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Shropshire Quaker group holds protest in support of Black Lives Matter - with video

By Charlotte Bentley | Bishop's Castle | News | Published:

A south Shropshire Quaker group held a demonstration in support of the Black Lives Matter movement at the centuries old 'African's Grave' in Bishop's Castle.

Clun Valley Quakers protest at African Graves in Bishop's Castle

Clun Valley Quakers held a short demonstration at the 'African’s Grave' in Bishops Castle churchyard, on Thursday, to support the Black Lives Matter movement and its demands for a more equal society.

The African Graves have been part of an ongoing National Lottery Heritage Fund-supported Georgians in Stone Project, which is researching stories behind the ancient graves in the St John The Baptist churchyard.

Watch: Statement from Clun Valley Quakers:

Shropshire Quaker group holds Black Lives Matter demonstration

In a statement, the Clun Valley Quakers said: "Quakers believe in the fundamental equality of all people, and that without justice there can be no peace.

"We therefore condemn the systemic racism that has led to the deaths of George Floyd and so many black people at the hands of the police in the US and here in Britain.

Clun Valley Quakers protest at the Africans' Graves in Bishop's Castle

"We are humbled by the huge contribution to our country that BAME people have made as health workers, carers, delivery drivers and service workers during the pandemic, and angry at the massive inequality they continue to face in pay, living conditions and access to justice.

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"We call on the Government to urgently produce a transformational plan with clear actions to address the inequalities faced by BAME people in employment, health, housing and the law and justice system.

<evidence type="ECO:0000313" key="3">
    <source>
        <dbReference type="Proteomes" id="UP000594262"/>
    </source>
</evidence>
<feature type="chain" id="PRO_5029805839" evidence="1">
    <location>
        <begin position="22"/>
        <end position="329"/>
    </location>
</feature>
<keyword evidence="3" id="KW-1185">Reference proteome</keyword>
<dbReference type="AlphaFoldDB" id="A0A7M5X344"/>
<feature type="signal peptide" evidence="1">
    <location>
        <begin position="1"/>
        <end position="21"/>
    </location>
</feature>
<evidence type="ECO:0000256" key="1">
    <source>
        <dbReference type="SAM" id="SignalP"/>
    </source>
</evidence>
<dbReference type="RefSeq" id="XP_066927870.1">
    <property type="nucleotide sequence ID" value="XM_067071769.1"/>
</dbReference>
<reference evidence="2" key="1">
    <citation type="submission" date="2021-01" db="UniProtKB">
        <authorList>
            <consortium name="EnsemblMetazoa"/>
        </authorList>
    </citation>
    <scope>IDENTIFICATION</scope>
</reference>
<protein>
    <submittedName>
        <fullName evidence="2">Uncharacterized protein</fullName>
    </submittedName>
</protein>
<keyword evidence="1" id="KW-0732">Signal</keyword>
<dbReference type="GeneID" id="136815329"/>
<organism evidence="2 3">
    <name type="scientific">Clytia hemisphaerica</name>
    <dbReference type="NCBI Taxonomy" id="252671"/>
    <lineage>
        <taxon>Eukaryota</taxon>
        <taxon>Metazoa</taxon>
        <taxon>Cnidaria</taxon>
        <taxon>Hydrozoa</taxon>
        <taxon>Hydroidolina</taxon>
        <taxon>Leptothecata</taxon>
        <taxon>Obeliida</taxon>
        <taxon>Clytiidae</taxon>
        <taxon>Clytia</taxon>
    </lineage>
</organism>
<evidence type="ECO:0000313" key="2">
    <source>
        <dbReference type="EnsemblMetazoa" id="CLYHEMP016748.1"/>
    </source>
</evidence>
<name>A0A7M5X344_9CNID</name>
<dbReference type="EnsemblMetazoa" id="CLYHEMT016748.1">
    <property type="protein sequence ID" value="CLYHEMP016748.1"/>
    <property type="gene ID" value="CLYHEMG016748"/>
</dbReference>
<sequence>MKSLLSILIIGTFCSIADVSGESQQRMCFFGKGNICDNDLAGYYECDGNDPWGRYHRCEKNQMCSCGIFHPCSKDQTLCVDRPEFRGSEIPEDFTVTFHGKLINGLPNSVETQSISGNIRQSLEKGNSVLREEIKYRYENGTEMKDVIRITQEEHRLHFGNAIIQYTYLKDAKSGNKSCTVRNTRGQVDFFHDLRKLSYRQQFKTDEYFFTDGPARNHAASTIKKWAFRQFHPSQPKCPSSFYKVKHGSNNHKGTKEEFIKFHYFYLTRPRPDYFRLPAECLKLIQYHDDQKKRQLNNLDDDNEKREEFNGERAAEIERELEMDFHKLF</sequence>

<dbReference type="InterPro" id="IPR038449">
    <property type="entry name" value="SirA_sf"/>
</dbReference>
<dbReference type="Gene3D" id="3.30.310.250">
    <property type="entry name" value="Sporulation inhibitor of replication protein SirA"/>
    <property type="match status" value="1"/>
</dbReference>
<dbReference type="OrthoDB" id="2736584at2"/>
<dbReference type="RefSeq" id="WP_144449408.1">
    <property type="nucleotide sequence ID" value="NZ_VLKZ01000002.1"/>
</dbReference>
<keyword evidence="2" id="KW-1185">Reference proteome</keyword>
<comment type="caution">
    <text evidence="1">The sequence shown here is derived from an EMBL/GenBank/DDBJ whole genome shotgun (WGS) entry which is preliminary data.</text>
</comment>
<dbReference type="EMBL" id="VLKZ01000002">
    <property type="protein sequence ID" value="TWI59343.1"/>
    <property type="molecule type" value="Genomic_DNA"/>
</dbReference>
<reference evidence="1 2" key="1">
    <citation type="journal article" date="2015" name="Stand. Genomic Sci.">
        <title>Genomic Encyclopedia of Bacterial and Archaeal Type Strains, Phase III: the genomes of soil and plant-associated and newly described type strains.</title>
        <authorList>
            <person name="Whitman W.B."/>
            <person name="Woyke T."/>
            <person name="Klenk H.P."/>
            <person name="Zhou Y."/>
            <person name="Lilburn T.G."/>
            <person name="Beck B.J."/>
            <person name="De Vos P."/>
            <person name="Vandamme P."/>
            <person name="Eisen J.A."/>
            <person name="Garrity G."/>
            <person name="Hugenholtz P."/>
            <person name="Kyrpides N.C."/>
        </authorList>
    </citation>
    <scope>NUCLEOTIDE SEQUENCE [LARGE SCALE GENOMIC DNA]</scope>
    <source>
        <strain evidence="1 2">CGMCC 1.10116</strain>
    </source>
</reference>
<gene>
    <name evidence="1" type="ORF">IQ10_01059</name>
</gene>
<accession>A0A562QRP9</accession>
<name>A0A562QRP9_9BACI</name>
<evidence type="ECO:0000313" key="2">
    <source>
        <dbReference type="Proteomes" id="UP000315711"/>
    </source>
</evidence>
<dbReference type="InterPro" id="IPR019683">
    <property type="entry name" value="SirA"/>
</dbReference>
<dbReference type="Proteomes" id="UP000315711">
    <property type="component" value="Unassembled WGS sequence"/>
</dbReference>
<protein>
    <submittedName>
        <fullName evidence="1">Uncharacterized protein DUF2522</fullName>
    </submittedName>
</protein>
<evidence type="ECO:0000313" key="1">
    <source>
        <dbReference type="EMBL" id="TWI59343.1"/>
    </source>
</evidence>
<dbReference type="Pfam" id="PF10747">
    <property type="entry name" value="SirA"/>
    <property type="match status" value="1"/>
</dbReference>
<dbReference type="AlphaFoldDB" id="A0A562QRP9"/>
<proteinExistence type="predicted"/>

Clun Valley Quakers protest at the Africans' Graves in Bishop's Castle

"We support Black Lives Matter and protests across the world, and share their aspirations for real change and a fairer society."

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Quaker member, Mary, added in an impassioned speech delivered that morning: "It’s easy to think that the issue of racism doesn’t affect us in a rural area, but it does, and has done for over 200 years.

Clun Valley Quakers protest at the Africans' Graves in Bishop's Castle

"England grew wealthy on the proceeds of the slave trade, and it is unacceptable that black people in this country still face so much prejudice and discrimination. Quakers campaigned against slavery then, and we are speaking out now: we must end racial injustice."

Charlotte Bentley

By Charlotte Bentley
Community Reporter - @CharlotteB_Star

Community Reporter at the Shropshire Star, helping under-represented communities to find a voice in Shropshire and Mid Wales. Contact me at charlotte.bentley@shropshirestar.co.uk.

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